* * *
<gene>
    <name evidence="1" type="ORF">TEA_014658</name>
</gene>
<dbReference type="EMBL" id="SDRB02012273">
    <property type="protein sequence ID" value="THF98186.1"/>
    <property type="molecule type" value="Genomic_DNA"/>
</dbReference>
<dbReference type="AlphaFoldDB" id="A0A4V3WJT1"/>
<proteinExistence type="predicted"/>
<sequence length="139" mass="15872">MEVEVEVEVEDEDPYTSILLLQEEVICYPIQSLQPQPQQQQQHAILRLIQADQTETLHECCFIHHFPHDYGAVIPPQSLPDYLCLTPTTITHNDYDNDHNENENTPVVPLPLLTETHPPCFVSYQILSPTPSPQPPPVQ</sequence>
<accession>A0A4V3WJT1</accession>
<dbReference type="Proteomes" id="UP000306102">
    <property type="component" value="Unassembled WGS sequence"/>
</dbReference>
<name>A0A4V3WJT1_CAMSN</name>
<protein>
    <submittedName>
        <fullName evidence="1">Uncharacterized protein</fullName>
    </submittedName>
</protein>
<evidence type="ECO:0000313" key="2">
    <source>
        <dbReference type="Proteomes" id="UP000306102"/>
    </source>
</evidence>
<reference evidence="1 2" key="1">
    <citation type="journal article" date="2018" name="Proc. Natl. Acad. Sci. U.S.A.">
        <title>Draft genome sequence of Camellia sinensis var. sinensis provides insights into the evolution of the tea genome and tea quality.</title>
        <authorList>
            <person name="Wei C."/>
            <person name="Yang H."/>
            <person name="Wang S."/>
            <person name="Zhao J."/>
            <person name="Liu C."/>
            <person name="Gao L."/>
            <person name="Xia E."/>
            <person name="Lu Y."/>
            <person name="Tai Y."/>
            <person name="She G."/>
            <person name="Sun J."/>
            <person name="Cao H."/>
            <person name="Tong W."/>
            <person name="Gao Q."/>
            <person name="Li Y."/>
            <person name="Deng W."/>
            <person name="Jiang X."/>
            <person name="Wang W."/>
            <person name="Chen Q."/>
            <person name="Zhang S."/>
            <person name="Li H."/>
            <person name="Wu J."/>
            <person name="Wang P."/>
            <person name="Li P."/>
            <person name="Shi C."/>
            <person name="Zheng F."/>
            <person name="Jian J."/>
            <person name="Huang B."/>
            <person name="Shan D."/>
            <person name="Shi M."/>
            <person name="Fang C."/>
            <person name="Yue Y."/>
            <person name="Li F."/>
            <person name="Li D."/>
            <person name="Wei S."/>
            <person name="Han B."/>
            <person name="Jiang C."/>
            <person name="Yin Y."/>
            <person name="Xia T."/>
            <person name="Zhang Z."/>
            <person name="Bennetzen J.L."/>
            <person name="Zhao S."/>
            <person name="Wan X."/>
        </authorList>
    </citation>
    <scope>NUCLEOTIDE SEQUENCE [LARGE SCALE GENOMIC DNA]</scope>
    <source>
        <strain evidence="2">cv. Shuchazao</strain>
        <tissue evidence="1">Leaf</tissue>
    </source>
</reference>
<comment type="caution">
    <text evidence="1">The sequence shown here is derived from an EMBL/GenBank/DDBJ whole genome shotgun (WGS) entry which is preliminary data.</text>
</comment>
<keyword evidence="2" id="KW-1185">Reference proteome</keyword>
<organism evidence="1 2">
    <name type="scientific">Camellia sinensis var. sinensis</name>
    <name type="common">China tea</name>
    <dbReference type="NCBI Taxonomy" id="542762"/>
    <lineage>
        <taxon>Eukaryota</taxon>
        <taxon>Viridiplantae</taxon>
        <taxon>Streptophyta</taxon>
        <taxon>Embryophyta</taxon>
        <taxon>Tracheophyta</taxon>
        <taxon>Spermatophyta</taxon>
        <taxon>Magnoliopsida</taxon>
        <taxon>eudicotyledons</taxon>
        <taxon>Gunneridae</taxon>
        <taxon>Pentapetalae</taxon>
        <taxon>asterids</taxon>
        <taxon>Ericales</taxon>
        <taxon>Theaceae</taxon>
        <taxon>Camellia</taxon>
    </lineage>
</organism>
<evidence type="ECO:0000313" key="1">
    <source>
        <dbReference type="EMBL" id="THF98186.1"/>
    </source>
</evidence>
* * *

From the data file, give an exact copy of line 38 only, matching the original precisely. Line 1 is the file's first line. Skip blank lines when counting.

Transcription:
            <person name="Tai Y."/>